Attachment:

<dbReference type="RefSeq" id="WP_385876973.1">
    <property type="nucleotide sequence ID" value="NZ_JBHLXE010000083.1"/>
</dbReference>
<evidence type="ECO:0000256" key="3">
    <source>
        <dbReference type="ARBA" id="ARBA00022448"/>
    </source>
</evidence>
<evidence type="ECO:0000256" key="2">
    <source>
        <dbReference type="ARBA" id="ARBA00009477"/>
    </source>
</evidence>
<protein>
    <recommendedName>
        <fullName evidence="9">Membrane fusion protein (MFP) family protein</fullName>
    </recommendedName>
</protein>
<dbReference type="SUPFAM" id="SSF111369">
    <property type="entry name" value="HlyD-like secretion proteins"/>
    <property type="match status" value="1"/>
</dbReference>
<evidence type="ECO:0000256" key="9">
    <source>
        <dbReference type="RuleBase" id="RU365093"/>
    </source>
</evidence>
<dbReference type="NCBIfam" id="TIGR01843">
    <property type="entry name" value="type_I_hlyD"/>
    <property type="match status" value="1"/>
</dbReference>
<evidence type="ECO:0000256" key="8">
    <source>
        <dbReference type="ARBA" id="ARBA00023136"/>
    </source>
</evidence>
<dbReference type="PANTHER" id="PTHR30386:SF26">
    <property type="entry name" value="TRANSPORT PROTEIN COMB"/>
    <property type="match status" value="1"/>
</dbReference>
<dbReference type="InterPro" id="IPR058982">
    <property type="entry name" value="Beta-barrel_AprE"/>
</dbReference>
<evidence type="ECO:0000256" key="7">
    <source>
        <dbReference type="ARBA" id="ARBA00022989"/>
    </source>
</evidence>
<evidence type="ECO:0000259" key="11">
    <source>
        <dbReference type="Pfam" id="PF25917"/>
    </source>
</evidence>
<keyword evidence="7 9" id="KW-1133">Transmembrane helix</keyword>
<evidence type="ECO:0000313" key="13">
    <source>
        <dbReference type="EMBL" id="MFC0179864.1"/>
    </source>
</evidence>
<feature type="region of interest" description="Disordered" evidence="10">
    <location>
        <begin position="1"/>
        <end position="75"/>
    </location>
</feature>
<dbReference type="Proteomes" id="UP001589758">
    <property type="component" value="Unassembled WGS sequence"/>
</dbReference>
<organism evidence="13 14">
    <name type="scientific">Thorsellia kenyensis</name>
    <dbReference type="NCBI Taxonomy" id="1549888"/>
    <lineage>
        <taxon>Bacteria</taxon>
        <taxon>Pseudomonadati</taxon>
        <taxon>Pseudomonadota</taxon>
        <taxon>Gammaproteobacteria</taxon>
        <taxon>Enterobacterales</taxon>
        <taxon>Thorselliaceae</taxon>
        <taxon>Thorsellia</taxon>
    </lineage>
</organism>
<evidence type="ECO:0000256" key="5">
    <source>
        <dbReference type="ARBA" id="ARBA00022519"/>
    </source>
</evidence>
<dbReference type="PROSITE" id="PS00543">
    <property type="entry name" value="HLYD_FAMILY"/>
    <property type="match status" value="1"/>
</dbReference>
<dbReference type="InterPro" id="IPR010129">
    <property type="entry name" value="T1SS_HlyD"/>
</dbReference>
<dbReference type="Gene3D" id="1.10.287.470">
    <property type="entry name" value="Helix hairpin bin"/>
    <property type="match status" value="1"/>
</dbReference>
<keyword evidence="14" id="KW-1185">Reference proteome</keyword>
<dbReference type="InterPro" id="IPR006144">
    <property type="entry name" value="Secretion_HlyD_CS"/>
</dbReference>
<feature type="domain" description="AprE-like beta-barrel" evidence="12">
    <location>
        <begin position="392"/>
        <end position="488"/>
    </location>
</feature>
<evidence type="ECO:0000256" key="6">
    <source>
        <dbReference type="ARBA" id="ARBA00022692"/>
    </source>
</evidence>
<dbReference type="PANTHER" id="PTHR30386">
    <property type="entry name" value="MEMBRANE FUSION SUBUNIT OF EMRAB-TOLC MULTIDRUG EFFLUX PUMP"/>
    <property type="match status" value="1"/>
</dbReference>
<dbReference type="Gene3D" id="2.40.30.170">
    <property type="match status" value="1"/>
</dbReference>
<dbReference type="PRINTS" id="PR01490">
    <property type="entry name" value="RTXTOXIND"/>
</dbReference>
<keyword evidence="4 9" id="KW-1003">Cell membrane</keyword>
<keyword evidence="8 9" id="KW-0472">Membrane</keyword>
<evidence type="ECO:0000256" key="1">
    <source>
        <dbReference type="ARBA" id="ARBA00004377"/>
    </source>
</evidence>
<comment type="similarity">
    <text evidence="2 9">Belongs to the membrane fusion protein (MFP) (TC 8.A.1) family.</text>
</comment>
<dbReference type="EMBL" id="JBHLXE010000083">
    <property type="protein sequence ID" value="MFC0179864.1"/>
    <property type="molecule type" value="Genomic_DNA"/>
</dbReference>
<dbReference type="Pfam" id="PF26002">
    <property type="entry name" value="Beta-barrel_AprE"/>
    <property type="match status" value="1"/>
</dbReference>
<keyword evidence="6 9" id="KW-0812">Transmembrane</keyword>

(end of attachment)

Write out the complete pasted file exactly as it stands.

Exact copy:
<dbReference type="RefSeq" id="WP_385876973.1">
    <property type="nucleotide sequence ID" value="NZ_JBHLXE010000083.1"/>
</dbReference>
<evidence type="ECO:0000256" key="3">
    <source>
        <dbReference type="ARBA" id="ARBA00022448"/>
    </source>
</evidence>
<evidence type="ECO:0000256" key="2">
    <source>
        <dbReference type="ARBA" id="ARBA00009477"/>
    </source>
</evidence>
<protein>
    <recommendedName>
        <fullName evidence="9">Membrane fusion protein (MFP) family protein</fullName>
    </recommendedName>
</protein>
<dbReference type="SUPFAM" id="SSF111369">
    <property type="entry name" value="HlyD-like secretion proteins"/>
    <property type="match status" value="1"/>
</dbReference>
<evidence type="ECO:0000256" key="9">
    <source>
        <dbReference type="RuleBase" id="RU365093"/>
    </source>
</evidence>
<dbReference type="NCBIfam" id="TIGR01843">
    <property type="entry name" value="type_I_hlyD"/>
    <property type="match status" value="1"/>
</dbReference>
<evidence type="ECO:0000256" key="8">
    <source>
        <dbReference type="ARBA" id="ARBA00023136"/>
    </source>
</evidence>
<dbReference type="PANTHER" id="PTHR30386:SF26">
    <property type="entry name" value="TRANSPORT PROTEIN COMB"/>
    <property type="match status" value="1"/>
</dbReference>
<dbReference type="InterPro" id="IPR058982">
    <property type="entry name" value="Beta-barrel_AprE"/>
</dbReference>
<evidence type="ECO:0000256" key="7">
    <source>
        <dbReference type="ARBA" id="ARBA00022989"/>
    </source>
</evidence>
<evidence type="ECO:0000259" key="11">
    <source>
        <dbReference type="Pfam" id="PF25917"/>
    </source>
</evidence>
<keyword evidence="7 9" id="KW-1133">Transmembrane helix</keyword>
<evidence type="ECO:0000313" key="13">
    <source>
        <dbReference type="EMBL" id="MFC0179864.1"/>
    </source>
</evidence>
<feature type="region of interest" description="Disordered" evidence="10">
    <location>
        <begin position="1"/>
        <end position="75"/>
    </location>
</feature>
<dbReference type="Proteomes" id="UP001589758">
    <property type="component" value="Unassembled WGS sequence"/>
</dbReference>
<organism evidence="13 14">
    <name type="scientific">Thorsellia kenyensis</name>
    <dbReference type="NCBI Taxonomy" id="1549888"/>
    <lineage>
        <taxon>Bacteria</taxon>
        <taxon>Pseudomonadati</taxon>
        <taxon>Pseudomonadota</taxon>
        <taxon>Gammaproteobacteria</taxon>
        <taxon>Enterobacterales</taxon>
        <taxon>Thorselliaceae</taxon>
        <taxon>Thorsellia</taxon>
    </lineage>
</organism>
<evidence type="ECO:0000256" key="5">
    <source>
        <dbReference type="ARBA" id="ARBA00022519"/>
    </source>
</evidence>
<dbReference type="PROSITE" id="PS00543">
    <property type="entry name" value="HLYD_FAMILY"/>
    <property type="match status" value="1"/>
</dbReference>
<dbReference type="InterPro" id="IPR010129">
    <property type="entry name" value="T1SS_HlyD"/>
</dbReference>
<dbReference type="Gene3D" id="1.10.287.470">
    <property type="entry name" value="Helix hairpin bin"/>
    <property type="match status" value="1"/>
</dbReference>
<keyword evidence="14" id="KW-1185">Reference proteome</keyword>
<dbReference type="InterPro" id="IPR006144">
    <property type="entry name" value="Secretion_HlyD_CS"/>
</dbReference>
<feature type="domain" description="AprE-like beta-barrel" evidence="12">
    <location>
        <begin position="392"/>
        <end position="488"/>
    </location>
</feature>
<evidence type="ECO:0000256" key="6">
    <source>
        <dbReference type="ARBA" id="ARBA00022692"/>
    </source>
</evidence>
<dbReference type="PANTHER" id="PTHR30386">
    <property type="entry name" value="MEMBRANE FUSION SUBUNIT OF EMRAB-TOLC MULTIDRUG EFFLUX PUMP"/>
    <property type="match status" value="1"/>
</dbReference>
<dbReference type="Gene3D" id="2.40.30.170">
    <property type="match status" value="1"/>
</dbReference>
<dbReference type="PRINTS" id="PR01490">
    <property type="entry name" value="RTXTOXIND"/>
</dbReference>
<keyword evidence="4 9" id="KW-1003">Cell membrane</keyword>
<keyword evidence="8 9" id="KW-0472">Membrane</keyword>
<evidence type="ECO:0000256" key="1">
    <source>
        <dbReference type="ARBA" id="ARBA00004377"/>
    </source>
</evidence>
<comment type="similarity">
    <text evidence="2 9">Belongs to the membrane fusion protein (MFP) (TC 8.A.1) family.</text>
</comment>
<dbReference type="EMBL" id="JBHLXE010000083">
    <property type="protein sequence ID" value="MFC0179864.1"/>
    <property type="molecule type" value="Genomic_DNA"/>
</dbReference>
<dbReference type="Pfam" id="PF26002">
    <property type="entry name" value="Beta-barrel_AprE"/>
    <property type="match status" value="1"/>
</dbReference>
<keyword evidence="6 9" id="KW-0812">Transmembrane</keyword>